Reginald Stewart succeeded Otto Ortmann in 1941 as the director of the Peabody Conservatory. The Conservatory received full accreditation from the National Association of Schools of Music in 1950 and became a member in the Middle States Association of Colleges and Secondary Schools in 1955. Racial segregation at the Conservatory officially ended during Stewart's tenure.

Stewart's position at the Baltimore Symphony Orchestra allowed for unique collaborations between the orchestra and Peabody, including a Brahms festival during the 1946–1947 season. In 1952, the Candlelight Concerts replaced the Peabody Institute’s Friday Afternoon Artists recital series. Stewart organized his "Little Orchestra" of professional musicians for this series. In 1949 Stewart established an annual contemporary music concert of American composers. In 1956 this concert became a two-day festival run by Peabody professor Henry Cowell.

Stewart resigned from his position as Peabody’s director in 1957. In 1958 he began a South American and European concert tour as a conductor and pianist. He moved to Santa Barbara, California, and became artist-in-residence and head of the piano department at the Music Academy of the West in 1962. He died in Santa Barbara in 1984.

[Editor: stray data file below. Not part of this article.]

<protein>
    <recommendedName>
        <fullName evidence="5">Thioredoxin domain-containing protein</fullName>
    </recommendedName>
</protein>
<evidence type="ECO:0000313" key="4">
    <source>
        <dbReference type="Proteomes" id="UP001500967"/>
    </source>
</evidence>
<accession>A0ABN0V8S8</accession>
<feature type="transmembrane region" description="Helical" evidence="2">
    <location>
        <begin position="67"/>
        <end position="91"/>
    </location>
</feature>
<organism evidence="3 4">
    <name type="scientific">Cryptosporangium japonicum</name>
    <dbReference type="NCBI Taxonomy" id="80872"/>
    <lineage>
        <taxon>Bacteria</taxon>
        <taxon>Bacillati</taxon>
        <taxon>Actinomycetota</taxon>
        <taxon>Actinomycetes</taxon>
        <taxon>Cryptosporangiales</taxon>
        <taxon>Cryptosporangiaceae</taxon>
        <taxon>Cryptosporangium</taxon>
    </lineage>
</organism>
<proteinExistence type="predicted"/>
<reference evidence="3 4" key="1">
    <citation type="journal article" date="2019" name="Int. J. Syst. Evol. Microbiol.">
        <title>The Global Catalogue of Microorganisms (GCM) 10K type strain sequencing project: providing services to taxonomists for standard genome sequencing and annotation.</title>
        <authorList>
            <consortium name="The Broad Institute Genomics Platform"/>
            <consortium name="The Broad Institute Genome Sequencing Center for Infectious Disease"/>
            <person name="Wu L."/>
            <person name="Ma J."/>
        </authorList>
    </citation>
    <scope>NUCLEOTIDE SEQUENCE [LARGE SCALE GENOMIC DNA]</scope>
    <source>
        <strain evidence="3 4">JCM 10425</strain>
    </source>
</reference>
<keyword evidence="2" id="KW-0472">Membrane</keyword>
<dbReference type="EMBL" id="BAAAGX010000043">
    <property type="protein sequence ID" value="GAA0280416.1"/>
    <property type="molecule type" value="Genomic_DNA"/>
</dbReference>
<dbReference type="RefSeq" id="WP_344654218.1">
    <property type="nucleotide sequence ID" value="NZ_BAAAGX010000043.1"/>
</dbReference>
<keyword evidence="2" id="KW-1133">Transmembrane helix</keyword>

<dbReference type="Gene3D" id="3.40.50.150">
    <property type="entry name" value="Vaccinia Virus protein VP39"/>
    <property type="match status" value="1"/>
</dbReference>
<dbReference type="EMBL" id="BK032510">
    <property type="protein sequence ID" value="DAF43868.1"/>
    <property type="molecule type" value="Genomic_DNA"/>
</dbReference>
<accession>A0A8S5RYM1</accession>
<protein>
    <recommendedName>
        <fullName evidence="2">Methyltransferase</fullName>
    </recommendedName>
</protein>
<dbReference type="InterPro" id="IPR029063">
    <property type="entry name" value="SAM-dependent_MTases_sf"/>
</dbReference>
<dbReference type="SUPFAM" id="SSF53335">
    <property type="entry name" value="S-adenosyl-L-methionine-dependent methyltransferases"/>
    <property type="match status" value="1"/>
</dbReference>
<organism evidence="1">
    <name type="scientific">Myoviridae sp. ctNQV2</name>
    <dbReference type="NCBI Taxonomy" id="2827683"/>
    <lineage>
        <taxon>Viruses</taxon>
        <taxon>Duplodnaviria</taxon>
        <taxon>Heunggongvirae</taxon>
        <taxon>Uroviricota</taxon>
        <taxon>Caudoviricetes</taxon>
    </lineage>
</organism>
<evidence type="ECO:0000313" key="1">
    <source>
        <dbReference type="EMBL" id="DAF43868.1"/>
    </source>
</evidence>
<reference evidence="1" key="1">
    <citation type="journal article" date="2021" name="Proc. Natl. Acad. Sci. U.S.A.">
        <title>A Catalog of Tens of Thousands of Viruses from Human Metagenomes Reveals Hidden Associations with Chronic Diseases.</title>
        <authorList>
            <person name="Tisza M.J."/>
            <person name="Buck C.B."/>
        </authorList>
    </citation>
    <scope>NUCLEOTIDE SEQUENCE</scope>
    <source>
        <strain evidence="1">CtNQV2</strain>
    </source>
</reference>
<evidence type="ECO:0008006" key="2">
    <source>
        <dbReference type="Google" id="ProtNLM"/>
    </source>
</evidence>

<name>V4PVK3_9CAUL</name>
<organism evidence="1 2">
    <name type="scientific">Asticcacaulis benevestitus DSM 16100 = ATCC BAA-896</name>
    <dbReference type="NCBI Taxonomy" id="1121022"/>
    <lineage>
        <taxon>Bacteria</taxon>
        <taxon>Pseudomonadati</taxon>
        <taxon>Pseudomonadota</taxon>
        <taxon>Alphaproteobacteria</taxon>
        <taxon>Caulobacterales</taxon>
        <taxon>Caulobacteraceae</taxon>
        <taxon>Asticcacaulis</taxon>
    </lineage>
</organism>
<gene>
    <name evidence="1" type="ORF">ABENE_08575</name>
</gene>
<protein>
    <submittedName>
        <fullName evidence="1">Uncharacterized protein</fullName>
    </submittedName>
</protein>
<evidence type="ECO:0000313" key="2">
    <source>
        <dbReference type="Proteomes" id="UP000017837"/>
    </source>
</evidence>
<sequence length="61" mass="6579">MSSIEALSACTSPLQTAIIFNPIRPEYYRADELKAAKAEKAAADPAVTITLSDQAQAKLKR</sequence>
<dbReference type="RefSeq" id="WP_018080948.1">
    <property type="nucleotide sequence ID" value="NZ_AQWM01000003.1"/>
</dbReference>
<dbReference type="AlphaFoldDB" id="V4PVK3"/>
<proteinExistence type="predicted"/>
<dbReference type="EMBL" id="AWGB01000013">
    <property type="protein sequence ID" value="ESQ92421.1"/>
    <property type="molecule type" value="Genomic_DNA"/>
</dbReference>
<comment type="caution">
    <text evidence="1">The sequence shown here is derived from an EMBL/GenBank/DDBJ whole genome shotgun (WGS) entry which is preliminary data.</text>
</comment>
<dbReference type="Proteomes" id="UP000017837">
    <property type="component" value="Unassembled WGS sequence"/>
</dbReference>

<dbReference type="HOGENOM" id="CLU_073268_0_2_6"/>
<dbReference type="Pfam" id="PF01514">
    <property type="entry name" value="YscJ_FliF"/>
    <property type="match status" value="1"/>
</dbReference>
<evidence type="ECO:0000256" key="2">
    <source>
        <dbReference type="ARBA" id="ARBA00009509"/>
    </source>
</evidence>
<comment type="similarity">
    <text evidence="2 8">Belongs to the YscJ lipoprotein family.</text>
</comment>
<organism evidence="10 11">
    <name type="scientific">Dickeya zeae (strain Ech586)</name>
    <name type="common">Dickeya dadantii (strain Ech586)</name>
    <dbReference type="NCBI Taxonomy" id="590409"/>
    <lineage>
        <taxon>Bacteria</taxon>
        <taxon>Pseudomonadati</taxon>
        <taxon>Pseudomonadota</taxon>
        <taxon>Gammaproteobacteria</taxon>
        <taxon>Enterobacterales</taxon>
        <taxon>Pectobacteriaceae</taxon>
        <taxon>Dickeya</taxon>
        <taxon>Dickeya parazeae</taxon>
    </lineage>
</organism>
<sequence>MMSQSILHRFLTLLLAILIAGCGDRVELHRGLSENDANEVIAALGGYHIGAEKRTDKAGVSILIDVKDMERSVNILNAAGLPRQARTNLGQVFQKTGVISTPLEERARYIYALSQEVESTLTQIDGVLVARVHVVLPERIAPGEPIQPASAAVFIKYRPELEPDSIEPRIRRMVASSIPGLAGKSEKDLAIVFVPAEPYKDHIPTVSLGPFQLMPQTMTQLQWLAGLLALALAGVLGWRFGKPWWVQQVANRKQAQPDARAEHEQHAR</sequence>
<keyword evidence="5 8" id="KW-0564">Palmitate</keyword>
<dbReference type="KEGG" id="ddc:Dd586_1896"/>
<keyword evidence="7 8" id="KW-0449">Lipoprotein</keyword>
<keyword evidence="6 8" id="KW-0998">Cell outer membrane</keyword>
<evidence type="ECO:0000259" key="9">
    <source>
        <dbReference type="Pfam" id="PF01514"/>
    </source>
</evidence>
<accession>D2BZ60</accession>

For more information on Stewart's role in the desegregation of the Peabody Conservatory, see Sarah Thomas, "A Message of Inclusion, A History of Exclusion: Racial Injustice at the Peabody Institute," Hugh Hawkins Research Fellowship paper, Johns Hopkins University, 2019.


3.79 Cubic Feet (1 oversize legal box, 1 full-size legal box, 1 half-size letter box, 3 large flat boxes, 3 medium flat boxes, 1 small flat box)

Language of Materials



Reginald Stewart was a Scottish-born conductor and pianist who served as director of the Peabody Conservatory from 1941 to 1957 and music director of the Baltimore Symphony Orchestra from 1942 to 1952. His papers include scrapbooks, correspondence, photographs, and recordings related to his career.

Immediate Source of Acquisition

Gift of Reginald Stewart and Delphine Stewart Barroll Kelly in 1983.

Existence and Location of Copies

Transcription disc recording and CD copy of Stewart's 1957 Peabody Conservatory commencement address available in the Peabody Institute sound and video recordings collection, PIRG.13.01.

Processing Information

Processed by Nathan Cornelius in 2016.

Guide to the Reginald Stewart papers
Kerri Sheehan
Description rules
Describing Archives: A Content Standard
Language of description
Script of description
Language of description note

Revision Statements

  • 2024-03-25: Biographical note revised by Matt Testa in 2024. The previous note claimed "Stewart eliminated racial segregation at the Peabody Conservatory, the Peabody Preparatory, and Baltimore Symphony Orchestra concerts." The full story is more complicated.

Repository Details

Part of the Peabody Archives Repository

Peabody Institute
1 E. Mount Vernon Place
Baltimore MD 21202 USA